In ACIS stage three we aim at such a user experience.

3. Implementation strategy

The goal requires some development on ACIS side and some development on side of other software. We see the EPrints software as the best candidate for a reference implementation of cooperation-with-ACIS features. To simplify possible implementation of these features in other document archive software they need to be implemented as re-usable modules with a simple, clear interface.

Cooperation between a document archive and an ACIS installation consists of two loosely-related interactions.  First, a document archive accesses the ACIS database to search for personal record data. This is the author identification aid. Second, a document archive requests ACIS processing for a new or updated document record. This is the request for metadata processing.

3.1. Author identification aid module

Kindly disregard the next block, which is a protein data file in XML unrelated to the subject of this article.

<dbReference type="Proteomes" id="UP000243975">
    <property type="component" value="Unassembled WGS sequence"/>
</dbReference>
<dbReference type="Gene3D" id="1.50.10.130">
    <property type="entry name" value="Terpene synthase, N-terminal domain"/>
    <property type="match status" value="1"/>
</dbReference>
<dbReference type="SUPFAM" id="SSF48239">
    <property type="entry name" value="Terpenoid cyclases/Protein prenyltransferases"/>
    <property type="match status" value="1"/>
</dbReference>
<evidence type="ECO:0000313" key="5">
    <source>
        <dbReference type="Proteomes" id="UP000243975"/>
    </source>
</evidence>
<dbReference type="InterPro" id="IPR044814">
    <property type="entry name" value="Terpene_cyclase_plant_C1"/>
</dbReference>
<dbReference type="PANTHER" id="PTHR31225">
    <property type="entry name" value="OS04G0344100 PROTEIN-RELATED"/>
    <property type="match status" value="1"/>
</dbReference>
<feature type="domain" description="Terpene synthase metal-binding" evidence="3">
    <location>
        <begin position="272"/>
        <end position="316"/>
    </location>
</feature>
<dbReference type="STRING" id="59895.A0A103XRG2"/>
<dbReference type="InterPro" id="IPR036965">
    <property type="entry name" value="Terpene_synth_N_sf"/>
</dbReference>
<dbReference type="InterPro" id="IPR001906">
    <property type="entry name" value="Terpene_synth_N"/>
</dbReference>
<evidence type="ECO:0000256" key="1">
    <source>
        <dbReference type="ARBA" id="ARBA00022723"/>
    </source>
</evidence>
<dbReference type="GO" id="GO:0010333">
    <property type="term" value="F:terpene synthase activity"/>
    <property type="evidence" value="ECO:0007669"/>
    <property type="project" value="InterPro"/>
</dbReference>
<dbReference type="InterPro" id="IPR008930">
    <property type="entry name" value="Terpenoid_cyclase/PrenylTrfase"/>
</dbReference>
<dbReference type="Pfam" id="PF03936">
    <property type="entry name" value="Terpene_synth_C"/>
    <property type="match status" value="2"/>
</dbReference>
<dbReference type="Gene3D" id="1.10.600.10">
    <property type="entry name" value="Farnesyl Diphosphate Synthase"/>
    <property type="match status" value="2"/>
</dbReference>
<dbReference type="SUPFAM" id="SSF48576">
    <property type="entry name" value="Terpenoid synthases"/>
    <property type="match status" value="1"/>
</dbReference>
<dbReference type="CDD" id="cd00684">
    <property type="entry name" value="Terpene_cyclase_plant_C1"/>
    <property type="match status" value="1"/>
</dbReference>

Identifying a person may happen in several ways.  First, a user may enter the full name or last name of the person.  This may lead to one or more possible personal records.  Second, a user may enter the person’s email address.  ACIS may recognize this as email address of a registered person.  Finally, a user may enter a personal identifier or a short-id. Thus the module for author identification must support searches on these fields and return back a list of personal records, if any are found.

Each personal record returned will contain: full personal name, short-id, homepage URL, URL of a detailed profile page about the person.

The module will query a local or remote ACIS database.  It will be configurable with MySQL access parameters. One will have to get permission and access parameters from an ACIS installation administrator to use it.

ACIS will be adjusted to create and maintain appropriate database tables [5] for easy and efficient work of this module.  This only requires a number of slight changes to the existing tables.

3.2. Requests for metadata processing